Portable and “wearable” computers, according to designers, are supposed to enhance the human experience. Like science fiction cyborgs with a fitting over one eye, the user goes through the world with “augmented reality,” being fed data about what he’s seeing. So far though, the most ubiquitous portable computer, the smart phone, seems to de-augment reality. The user walks through the world texting, until he caroms off a lamppost that reality put in his way.
The latest generation of kids are growing up with much of their reality supplanted by screen time. Phone apps and tablets designed for toddlers are perhaps teaching them, mostly entertaining them, certainly keeping them quiet. The proponents of this technology brag that it enhances their learning, teaching them words and math, making learning fun. The detractors worry that these devices are raising a generation of zombies: drooling slaves to their screens, unable to have a conversation, much less hold down a job.
The scientific jury is out on this subject. We won’t know for another 10 years how this generation will turn out. There were similar worries for my generation, the first raised with television, and we haven’t seemed to make more zombies than before. However, small screens are different than a TV set. Instead of just watching it in a room and then walking away to do other things, now you bring the screen with you everywhere you go. And you interact with it- ask it questions, communicate through it, play games with it.
One thing we do know- these devices can be addictive, which affects at least some people, which we’ll go into more below. For your child’s mental development, well-being, and happiness, stick with the American Academy of Pediatrics guidelines for screen use, applicable to TVs, PCs, phones and tablets. Don’t allow your child under 3 years-old to use these much at all. This is a time of critical brain development, when the abilities to learn, to practice interactions, and to love and be loved, are hard-wired. It’s best for the human parent to do this, since the computer as child-rearer is nowhere near a “mature technology.”
Everyone knows of a computer addict. It’s often a teenager or young adult, raised on video games, who can’t quit. Holed up in their rooms, they play and play, not showering or doing homework, mawing junk food without thought. They don’t get jobs or boyfriends or girlfriends. Their parents wring their hands, torn between enabling their kids’ addiction and the horrible behavior that ensues if they cut them off.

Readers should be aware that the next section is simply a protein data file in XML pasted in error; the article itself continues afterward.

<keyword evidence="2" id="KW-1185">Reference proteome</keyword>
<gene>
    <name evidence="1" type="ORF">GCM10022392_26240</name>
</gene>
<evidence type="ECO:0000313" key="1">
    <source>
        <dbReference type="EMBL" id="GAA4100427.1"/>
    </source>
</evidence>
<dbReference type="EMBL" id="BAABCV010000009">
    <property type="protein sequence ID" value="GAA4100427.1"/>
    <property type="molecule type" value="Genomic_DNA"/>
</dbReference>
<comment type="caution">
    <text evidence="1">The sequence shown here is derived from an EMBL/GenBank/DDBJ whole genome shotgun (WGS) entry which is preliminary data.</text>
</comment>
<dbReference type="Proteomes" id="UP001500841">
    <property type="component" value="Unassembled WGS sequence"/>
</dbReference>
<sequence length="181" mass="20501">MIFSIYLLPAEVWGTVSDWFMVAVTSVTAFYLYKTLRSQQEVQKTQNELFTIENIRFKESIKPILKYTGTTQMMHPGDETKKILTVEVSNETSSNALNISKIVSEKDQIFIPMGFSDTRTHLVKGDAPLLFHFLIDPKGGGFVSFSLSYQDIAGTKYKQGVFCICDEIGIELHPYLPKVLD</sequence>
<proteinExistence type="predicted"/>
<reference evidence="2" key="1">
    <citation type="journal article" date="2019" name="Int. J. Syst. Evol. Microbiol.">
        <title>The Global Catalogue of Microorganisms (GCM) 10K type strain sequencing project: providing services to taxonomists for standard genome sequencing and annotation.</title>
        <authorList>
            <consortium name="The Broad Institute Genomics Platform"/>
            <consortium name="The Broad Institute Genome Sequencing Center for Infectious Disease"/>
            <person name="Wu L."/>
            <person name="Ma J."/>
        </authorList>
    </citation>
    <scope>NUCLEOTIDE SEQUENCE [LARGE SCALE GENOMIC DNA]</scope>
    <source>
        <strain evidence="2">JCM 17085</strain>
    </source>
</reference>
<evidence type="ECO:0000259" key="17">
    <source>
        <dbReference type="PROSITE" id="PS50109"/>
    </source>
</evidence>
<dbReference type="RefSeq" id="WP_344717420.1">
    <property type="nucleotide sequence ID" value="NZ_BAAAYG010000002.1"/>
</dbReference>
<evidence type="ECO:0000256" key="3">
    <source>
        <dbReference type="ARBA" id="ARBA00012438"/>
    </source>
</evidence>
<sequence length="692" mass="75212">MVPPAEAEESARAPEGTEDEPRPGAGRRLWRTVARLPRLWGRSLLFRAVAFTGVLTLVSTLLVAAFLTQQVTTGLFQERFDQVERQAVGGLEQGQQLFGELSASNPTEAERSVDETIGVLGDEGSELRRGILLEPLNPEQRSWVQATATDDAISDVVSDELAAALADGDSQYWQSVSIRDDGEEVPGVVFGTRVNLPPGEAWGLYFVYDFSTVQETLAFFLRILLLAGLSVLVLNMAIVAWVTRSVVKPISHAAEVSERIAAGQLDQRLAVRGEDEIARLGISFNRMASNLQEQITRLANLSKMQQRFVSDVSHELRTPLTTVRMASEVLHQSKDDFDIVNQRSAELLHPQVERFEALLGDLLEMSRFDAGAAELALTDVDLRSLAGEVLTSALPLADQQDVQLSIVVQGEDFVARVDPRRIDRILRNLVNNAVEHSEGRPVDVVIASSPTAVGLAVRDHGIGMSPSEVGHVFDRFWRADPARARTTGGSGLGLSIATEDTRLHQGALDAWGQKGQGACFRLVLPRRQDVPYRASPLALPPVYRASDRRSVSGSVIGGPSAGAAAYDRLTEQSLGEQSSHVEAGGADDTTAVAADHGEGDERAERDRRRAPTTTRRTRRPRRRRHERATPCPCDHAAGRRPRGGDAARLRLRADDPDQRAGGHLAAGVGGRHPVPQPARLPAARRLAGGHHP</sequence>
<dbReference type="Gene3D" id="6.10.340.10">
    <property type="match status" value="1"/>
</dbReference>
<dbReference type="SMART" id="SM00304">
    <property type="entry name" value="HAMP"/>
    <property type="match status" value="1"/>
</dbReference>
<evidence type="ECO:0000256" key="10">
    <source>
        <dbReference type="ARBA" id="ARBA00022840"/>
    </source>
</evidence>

Like drug addicts, these kids become monsters when their devices are removed. They scream that the parents hate them, and that they hate the parents back. They break things, steal and lie, then leave the house to get their fix on a friend’s computer, or a stolen phone. Even toddlers can display this behavior when their tablets or phones are taken away, throwing violent tantrums until the parents acquiesce.
Like we discussed above, the science is still out about how harmful screens- computers, games, and phones- are to children. One question: will they turn only some people into zombies; like alcohol, where a few people get addicted, but most people drink in moderation? Or are they more like heroin, so addictive that any exposure is risky?
There’s no doubt that these devices are helpful to busy parents, keeping the toddler quiet when necessary, like when waiting in an office or the DMV. Otherwise the parent must keep the toddler quiet themselves, when simultaneously trying to have adult conversations. But when are screens too much? What’s the line between raising an intelligent, happy, and loving kid; and letting the screens turn the kid into a computer zombie?
While waiting for more science, The American Academy of Pediatrics has put out guidelines for children’s “media diet,” based on what we do know. Babies under 18 months-old should have no screen time. Kids between 18 and 24 months can have a little, but it needs to be “high quality” (think PBS), and parents should sit with the child to monitor and talk about what they’re seeing. Kids between 3 and 5 years should max out at only one hour per day, again high quality, with the parent present. Over 6 years, the screen time should be limited to not supplant more important activities like family meals, reading, playing with friends, and sleeping in a screen-free bedroom.